Skip to main content

DOJ’s Jonathan Kanter: Big Tech Is a Mole That Needs Antitrust Whacking

Assistant Attorney General Jonathan Kanter at Senate confirmation hearing
DOJ Enforcement Division chief Jonathan Kanter (Image credit: Screenshot via judiciary.senate.gov)

Big Tech is a threat to liberty and a big mole that needs whacking, a la the arcade game where the object is to bash as many of them on the head as is possible. That was the message of the Justice Department’s antitrust chief in a fiery speech to the Fordham Competition Law Institute’s 49th Annual Conference on International Antitrust Law and Policy Friday (Sept. 16) in New York.

Assistant Attorney General Jonathan Kanter, who heads the Justice Department's Enforcement Division, told his audience that the digital economy has produced massive monopolists that have the means to exploit their power “more threatening to individual freedom than ever before.”

The goal of regulators, he said, must be to “unplug the monopolization machine in digital platform industries.”

Those regulators are, principally, the Justice Department and Federal Trade Commission, both of which vet mergers. The FTC is also charged with preventing unfair and deceptive business practices and violations of privacy policies.

Also: FTC Signals Imposing Rules Targeting Commercial Surveillance

Using the Whack-a-mole analogy, Kanter said that abuse of power by digital actors is a constant threat. “If we answer one practice, another arises,“ he said. ”If we address one behavior in one adjacent market, monopoly power may be used to extend the moat further around it.”

Kanter said such monopoly power has not been seen in 100 years, meaning the Standard Oil trust that was broken up by the government in the early 20th century.

He had some suggestions for whacking the Big Tech moles more effectively.
Those included better understanding how such monopolies operate and “all of the mutually-reinforcing strategies that protect the monopoly.” Borrowing another analogy, he said, “If we spend a year examining a single tree, no matter how effectively, we will never have a sense of the forest.”

Another suggestion was not to underenforce for fear of over-enforcing. “Monopolies do not self-correct,“ Kanter said. “We have all seen that in digital markets, monopolies self-sustain. Platforms that are fundamentally collaborative become critical trading partners for entire industries, and without competition have greater power to discourage rivalry. I therefore believe we can no longer be so cautious to avoid overenforcement that we intentionally underenforce the law. 

“At the Antitrust Division, we have moved past the error-cost error,“ he added. ”We have been too limited by a self-imposed requirement that we use our most powerful microscopes to examine an exclusionary act before intervening to stop it. We need a wider lens and a greater willingness to pursue and remedy all of the harmful behaviors that make up an exclusionary course of conduct."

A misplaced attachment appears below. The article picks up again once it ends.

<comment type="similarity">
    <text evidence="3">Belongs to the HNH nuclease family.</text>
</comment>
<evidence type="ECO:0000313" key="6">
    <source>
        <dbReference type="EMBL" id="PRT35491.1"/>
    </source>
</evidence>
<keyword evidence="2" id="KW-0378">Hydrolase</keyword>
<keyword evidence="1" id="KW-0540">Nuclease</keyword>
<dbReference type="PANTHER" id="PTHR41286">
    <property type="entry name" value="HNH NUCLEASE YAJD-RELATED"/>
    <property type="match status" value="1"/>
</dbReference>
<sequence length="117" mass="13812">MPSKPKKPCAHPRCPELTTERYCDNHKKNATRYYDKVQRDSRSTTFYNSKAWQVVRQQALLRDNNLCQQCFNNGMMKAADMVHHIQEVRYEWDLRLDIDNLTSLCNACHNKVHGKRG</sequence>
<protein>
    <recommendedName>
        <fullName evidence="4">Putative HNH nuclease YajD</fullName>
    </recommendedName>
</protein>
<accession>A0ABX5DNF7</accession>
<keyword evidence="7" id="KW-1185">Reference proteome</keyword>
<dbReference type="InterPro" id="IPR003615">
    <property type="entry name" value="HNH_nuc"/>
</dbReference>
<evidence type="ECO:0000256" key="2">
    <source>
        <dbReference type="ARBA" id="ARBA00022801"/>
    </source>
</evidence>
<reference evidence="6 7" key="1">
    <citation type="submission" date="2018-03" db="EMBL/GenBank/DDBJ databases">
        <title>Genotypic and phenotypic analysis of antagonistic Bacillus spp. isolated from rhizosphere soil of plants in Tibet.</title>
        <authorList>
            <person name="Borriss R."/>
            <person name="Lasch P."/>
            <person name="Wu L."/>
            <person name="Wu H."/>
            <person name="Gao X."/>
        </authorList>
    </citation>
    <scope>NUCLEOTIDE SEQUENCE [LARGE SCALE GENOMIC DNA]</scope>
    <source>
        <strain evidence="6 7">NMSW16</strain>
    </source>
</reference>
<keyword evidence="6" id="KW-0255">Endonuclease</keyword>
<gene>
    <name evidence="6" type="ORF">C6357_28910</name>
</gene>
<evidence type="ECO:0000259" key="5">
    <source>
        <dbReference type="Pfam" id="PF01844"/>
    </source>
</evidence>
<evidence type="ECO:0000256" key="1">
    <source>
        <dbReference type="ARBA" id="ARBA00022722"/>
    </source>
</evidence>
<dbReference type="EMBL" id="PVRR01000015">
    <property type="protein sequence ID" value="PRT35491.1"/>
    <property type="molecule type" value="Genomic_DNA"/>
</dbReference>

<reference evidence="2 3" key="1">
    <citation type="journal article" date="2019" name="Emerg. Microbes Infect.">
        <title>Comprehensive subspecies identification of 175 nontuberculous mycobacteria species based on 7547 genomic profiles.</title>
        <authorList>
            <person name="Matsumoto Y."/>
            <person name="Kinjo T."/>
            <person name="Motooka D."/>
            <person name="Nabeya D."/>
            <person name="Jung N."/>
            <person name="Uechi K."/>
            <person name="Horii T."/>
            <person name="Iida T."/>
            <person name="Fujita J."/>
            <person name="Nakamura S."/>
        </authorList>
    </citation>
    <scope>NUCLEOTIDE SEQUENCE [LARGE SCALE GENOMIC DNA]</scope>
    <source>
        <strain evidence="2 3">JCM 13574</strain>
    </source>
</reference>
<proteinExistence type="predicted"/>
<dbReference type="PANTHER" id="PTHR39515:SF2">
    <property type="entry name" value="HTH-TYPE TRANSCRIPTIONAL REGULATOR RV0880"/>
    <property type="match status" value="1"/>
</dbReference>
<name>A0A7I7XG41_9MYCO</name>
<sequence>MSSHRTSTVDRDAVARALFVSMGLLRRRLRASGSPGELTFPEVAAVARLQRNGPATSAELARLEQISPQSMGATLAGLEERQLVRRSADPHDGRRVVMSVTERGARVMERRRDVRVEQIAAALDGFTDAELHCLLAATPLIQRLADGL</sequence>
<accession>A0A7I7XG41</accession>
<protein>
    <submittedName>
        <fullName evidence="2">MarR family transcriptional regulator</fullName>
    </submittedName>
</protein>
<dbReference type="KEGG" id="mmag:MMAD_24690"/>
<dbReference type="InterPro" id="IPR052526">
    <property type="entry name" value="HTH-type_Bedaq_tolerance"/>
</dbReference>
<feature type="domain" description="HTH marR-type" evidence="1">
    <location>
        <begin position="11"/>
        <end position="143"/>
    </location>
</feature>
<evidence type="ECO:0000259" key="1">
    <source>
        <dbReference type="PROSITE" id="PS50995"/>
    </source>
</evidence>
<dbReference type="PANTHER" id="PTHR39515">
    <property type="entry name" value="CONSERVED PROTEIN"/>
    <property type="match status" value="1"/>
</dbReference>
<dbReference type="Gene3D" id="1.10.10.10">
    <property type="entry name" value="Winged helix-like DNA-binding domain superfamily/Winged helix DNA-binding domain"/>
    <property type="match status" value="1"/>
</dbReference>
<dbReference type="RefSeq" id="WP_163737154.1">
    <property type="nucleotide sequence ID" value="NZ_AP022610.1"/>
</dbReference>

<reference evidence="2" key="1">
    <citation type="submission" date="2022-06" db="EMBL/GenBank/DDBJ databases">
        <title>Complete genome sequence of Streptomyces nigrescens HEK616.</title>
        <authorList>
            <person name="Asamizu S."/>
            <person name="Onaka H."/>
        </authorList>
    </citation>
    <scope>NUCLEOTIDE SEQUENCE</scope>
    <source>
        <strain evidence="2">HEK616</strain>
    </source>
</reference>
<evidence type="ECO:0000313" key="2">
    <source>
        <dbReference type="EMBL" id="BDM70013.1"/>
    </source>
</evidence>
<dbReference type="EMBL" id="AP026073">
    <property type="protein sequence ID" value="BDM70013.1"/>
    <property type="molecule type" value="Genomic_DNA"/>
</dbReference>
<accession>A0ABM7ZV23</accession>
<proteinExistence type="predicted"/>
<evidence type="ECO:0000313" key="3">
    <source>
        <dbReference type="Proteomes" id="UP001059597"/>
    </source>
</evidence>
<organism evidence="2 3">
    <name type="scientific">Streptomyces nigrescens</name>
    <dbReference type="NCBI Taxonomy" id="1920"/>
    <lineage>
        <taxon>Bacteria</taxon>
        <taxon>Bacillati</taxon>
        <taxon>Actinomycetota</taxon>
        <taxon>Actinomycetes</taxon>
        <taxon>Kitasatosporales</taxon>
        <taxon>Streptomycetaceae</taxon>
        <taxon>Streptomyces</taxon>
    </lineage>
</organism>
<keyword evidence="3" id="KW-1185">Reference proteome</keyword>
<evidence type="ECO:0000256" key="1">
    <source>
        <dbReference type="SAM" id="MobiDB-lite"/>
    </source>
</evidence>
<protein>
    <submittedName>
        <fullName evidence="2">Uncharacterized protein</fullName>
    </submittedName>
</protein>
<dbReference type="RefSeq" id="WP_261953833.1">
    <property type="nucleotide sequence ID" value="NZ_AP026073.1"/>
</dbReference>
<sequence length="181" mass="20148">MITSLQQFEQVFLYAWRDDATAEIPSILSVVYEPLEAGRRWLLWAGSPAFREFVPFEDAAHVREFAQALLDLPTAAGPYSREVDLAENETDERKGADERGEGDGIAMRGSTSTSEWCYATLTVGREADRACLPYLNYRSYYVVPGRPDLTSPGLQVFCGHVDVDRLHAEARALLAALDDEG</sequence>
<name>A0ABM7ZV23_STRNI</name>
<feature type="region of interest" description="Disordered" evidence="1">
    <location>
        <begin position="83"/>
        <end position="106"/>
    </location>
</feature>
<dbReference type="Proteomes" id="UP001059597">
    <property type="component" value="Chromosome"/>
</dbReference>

The DOJ needs to stop mergers that “tend to create a monopoly,” Kanter said, or that will lead to underenforcement that entrenches market power.

Currently, mergers under a certain size do not trigger rigorous antitrust review. Justice and the FTC are both taking a fresh look at whether that policy has allowed Big Tech to buy up to monopoly by purchasing potential competitors before they get large enough to trigger such reviews.

Also: Sponsors Urge Action on Big Tech Competition Bill

Finally, Kanter put in a plug for the American Innovation and Choice Online Act.

The bill was introduced back in October 2021 by Sen. Any Klobuchar (D-Wis.), chair of the Senate Antitrust Subcommittee and a self-described leading antitrust reformer, and Republican Sen. Chuck Grassley (R-Iowa), the ranking member, who joined Klobuchar at the press conference to press for a vote.

The bill would prevent an online platform from: 1) keeping one business from interoperating with a dominant platform of another business; 2) requiring a business to buy a dominant platform’s products or services in order to get preferred placement; 3) “misusing” a business’s data to compete against it; and 4) biasing search in its favor.

The bill’s targets are chiefly Google, Amazon and Apple, all members of the Computer & Communications Industry Association, which is funding an ad campaign opposing the bill that has blanketed the D.C. airwaves in recent months.

“[L]egislation will be a critical tool to discourage a wide range of exclusionary practices and give would-be competitors confidence that they are protected from retaliation,” Kanter said of the bill. ■

Contributing editor John Eggerton has been an editor and/or writer on media regulation, legislation and policy for over four decades, including covering the FCC, FTC, Congress, the major media trade associations, and the federal courts. In addition to Multichannel News and Broadcasting + Cable, his work has appeared in Radio World, TV Technology, TV Fax, This Week in Consumer Electronics, Variety and the Encyclopedia Britannica.